Date of Original Version
Abstract or Table of Contents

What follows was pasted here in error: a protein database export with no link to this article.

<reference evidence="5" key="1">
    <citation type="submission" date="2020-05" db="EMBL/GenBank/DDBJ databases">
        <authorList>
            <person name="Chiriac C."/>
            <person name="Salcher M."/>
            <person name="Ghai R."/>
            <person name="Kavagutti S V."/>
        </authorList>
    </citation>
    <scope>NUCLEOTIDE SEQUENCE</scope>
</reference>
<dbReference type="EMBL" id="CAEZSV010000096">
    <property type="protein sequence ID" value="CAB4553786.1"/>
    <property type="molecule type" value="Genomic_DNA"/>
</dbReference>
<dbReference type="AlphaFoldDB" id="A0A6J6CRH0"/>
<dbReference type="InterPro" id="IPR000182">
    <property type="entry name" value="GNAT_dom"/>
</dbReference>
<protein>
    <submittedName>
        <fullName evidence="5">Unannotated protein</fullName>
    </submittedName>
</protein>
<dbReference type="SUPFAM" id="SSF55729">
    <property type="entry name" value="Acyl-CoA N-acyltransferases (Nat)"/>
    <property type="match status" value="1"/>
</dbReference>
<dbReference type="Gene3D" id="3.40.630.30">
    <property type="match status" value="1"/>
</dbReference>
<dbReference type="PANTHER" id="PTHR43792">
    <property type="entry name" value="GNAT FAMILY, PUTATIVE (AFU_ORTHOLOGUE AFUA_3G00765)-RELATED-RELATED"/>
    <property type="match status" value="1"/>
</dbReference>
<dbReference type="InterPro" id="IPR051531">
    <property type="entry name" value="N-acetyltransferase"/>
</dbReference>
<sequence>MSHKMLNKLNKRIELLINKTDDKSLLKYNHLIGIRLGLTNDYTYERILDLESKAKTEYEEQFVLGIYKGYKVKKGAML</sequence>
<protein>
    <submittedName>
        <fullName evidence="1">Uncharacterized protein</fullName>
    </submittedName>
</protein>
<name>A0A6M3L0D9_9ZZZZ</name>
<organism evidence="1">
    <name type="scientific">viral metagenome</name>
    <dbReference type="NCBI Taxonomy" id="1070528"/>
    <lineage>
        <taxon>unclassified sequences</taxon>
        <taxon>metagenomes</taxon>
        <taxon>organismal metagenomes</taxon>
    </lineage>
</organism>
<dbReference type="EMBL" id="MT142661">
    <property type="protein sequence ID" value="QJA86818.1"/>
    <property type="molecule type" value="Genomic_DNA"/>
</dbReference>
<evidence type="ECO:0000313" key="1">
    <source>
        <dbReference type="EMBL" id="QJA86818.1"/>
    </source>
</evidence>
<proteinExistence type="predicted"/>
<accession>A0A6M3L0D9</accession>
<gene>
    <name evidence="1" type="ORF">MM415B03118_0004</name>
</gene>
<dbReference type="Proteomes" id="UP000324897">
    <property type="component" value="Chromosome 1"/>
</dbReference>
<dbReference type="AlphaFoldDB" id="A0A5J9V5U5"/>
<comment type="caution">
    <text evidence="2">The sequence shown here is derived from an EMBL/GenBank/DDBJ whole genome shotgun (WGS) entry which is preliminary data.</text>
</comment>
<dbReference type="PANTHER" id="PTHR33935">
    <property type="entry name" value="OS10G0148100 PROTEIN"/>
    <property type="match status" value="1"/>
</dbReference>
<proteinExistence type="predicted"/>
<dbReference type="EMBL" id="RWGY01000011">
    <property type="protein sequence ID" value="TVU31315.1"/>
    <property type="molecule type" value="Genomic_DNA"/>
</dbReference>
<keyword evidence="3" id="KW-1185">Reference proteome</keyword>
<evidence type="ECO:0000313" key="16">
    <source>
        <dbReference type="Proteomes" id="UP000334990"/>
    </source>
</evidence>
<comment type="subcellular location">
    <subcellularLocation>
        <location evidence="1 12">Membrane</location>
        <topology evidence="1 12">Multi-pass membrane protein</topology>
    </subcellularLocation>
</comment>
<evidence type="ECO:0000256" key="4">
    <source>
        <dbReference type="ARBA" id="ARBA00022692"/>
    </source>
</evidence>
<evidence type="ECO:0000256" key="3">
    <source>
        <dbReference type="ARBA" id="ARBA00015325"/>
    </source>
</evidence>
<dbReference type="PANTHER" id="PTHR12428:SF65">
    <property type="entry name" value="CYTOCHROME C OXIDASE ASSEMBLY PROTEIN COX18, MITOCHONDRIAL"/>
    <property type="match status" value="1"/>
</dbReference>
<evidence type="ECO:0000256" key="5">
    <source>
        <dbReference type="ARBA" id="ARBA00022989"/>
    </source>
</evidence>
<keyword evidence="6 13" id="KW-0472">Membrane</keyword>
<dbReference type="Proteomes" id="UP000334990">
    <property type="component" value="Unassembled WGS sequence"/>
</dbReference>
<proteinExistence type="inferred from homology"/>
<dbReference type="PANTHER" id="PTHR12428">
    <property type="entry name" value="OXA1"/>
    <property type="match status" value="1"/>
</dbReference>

After choosing, people exhibit a spreading of alternatives whereby the chosen alternative is rated more positively and the rejected alternative is rated more negatively than they were previously rated. People are assumed to reassess their attitudes to reduce cognitive dissonance—discomfort that stems from considering the negative features of the chosen alternative and the positive features of the rejected alternative. Whereas most dissonance research has examined its possible conscious origins, surprisingly little research has examined the possibility that dissonance is due to unconscious processes. We tested whether the act of rejecting an alternative might engender response inhibition toward the stimulus, which would suggest the spreading of alternatives is due to an unconscious process. Research participants made choices between equally liked stimuli and completing a go/no-go reaction time task with the chosen and rejected stimuli before re-rating those stimuli. Although we did not find response inhibition for the rejected alternatives or response facilitation for the chosen alternatives, we did find evidence that the presence of the chosen and rejected stimuli influenced the ease with which the go/no-go signals were processed by the participants, supporting the assumption that an automatic process may play some role in the spreading of alternatives.